Marriageability is not the only issue that arises from Tula’s penchant for reading. She happens upon the forbidden poetry of José María Heredia, whose sharp observations awaken Tula’s passion for justice. In colonial Cuba, injustice is everywhere. Her eyes take in the plight of African slaves, biracial babies abandoned to the convent, lovers kept apart by miscegenation taboos, and girls like herself, doomed to business arrangements thinly masquerading as marriages. Tula expresses her ardor for justice through poetry, which she burns to keep her mother from discovering.

When Tula refuses the marriage that her grandfather arranges, she must rise to meet a string of new challenges. The inheritance is lost and her family is condemned to relative poverty. For a while, Tula finds refuge in a storyteller’s community, where she becomes entangled in an unrequited love. She moves away from the countryside to Havana, where she supports herself through tutoring. In 1836, her brother, Manuel, warns her that their mother is cooking up another arranged match. Tula flees for Spain, expecting to find greater social and creative freedom there.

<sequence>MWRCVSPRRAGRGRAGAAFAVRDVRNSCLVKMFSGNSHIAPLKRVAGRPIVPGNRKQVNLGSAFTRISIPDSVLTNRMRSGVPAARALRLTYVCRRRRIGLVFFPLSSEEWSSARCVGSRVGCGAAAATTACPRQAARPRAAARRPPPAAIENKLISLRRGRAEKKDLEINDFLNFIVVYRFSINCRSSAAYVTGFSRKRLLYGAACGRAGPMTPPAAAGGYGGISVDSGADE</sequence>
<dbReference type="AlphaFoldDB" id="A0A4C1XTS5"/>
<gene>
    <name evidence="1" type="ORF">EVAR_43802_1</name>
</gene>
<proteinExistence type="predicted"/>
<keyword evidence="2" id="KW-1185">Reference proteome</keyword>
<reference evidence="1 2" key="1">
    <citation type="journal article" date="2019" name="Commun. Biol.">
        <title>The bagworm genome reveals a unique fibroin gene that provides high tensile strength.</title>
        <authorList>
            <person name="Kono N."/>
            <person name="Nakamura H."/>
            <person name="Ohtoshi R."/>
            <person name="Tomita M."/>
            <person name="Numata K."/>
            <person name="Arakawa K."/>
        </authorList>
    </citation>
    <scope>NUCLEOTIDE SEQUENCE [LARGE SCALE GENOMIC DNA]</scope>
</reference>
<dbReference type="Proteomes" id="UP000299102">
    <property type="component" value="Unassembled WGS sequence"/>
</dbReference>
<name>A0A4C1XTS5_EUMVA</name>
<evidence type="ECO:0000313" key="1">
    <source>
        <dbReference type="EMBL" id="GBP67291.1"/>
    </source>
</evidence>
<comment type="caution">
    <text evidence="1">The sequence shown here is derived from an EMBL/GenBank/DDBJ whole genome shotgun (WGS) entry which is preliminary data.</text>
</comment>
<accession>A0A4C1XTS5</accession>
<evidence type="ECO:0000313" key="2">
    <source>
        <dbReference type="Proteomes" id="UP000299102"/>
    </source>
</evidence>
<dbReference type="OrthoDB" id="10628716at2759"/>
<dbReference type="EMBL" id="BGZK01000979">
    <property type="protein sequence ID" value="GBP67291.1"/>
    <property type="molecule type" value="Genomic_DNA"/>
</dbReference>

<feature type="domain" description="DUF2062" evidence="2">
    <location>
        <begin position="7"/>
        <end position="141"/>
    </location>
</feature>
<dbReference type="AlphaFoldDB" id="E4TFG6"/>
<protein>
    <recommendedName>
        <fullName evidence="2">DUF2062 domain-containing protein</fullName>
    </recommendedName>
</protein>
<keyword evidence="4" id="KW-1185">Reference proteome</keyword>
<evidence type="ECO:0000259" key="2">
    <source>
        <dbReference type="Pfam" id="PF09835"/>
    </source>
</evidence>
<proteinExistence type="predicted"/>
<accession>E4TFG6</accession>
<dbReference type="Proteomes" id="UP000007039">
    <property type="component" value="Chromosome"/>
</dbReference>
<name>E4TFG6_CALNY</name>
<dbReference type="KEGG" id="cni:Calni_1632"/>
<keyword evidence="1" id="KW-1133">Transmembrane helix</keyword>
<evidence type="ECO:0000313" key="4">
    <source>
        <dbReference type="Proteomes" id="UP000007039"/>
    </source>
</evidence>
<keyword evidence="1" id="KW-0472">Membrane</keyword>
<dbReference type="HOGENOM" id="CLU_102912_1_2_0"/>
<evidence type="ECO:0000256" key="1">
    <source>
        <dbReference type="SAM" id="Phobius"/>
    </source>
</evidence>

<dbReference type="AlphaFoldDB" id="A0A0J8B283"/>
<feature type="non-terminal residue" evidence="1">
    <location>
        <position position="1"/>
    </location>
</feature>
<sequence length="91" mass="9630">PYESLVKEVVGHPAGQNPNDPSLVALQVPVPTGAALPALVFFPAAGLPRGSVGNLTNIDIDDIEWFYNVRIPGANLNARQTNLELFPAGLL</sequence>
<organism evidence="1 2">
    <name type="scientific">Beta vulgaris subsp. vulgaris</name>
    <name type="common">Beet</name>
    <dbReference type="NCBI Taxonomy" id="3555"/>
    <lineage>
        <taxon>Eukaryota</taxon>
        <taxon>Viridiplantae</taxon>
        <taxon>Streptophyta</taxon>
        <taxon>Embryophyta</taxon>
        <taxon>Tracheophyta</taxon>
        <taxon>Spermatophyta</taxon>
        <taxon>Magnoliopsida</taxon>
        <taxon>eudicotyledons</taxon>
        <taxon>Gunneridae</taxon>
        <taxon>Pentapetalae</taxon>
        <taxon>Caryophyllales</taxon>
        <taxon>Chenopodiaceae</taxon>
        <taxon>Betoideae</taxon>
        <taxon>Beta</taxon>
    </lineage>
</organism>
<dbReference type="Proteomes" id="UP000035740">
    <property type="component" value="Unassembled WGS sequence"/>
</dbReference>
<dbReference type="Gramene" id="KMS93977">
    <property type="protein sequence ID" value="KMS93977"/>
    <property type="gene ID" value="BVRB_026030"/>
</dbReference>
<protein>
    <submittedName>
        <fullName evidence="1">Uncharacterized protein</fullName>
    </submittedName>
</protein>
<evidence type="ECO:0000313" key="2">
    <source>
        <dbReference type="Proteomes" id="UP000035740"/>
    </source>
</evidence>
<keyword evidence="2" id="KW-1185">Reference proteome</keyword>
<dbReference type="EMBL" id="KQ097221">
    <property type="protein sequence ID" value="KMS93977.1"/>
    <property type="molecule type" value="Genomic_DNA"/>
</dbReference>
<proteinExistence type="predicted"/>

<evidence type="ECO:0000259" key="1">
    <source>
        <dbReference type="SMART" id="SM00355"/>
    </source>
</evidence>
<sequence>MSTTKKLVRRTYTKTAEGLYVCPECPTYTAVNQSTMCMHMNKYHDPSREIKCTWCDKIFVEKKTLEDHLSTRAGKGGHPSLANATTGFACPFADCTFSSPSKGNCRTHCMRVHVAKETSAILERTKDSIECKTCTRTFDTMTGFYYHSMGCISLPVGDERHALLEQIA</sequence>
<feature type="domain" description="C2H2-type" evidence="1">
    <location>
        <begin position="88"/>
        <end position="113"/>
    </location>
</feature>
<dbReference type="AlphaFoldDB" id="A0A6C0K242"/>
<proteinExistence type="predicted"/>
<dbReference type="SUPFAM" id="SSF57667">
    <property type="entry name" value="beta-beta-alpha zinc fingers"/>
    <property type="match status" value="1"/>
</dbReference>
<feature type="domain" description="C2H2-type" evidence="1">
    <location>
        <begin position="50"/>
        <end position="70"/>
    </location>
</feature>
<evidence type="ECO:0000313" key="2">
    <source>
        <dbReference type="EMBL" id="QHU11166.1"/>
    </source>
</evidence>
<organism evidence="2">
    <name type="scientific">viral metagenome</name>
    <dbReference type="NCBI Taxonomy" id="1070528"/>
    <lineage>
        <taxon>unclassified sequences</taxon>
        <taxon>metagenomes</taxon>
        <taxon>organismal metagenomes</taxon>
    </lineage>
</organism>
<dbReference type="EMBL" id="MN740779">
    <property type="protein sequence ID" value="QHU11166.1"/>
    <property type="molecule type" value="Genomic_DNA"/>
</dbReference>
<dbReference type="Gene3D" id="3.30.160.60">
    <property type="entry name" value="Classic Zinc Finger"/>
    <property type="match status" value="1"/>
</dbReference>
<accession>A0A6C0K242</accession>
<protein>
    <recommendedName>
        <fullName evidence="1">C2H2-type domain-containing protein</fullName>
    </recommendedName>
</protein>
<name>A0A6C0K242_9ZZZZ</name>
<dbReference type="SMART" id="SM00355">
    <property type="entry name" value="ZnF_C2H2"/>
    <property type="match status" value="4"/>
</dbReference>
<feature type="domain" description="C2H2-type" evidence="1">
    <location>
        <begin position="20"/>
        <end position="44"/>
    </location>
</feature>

The Lightning Dreamer is written in free verse and is voiced through multiple characters. Tula is the most frequent speaker. Short segments provide other characters’ point of view. A partial list includes Tula’s mother; Manuel; Caridad, the freed slave who works for the family; the nuns who offer Tula space to read and write in peace; and Sab. Each character speaks in first person. I imagine them as a series of stage players delivering brief and sometimes prejudicial monologues reflecting on Tula’s choices. This approach perfectly suits the fictionalized treatment of a young poet. The language is spare and often stunning, capturing vivid images and profound interiority, as in this excerpt:

When we visit my grandfather

on his sugar plantation,

I see how luxurious

my mother’s childhood

must have been,

surrounded by beautiful

emerald green sugar fields

harvested

by row after row

of sweating slaves.

How can one place

be so lovely

and so sorrowful

all at the same time?

READING LEVEL: 12 and up

TEACHING TIPSThe Lightning Dreamer is an ideal jumping off point for exploring a wide array of subjects suggested in the novel. These range from colonialism, to New World slavery and racism, to patriarchal societies and the history of women’s political movements. At the back of the book, extensive notes provide comparisons between the historical Avellaneda and Tula, her fictionalized counterpart. This section also includes Spanish and translated excerpts of Avellaneda’s poetry and a bibliography of related sources.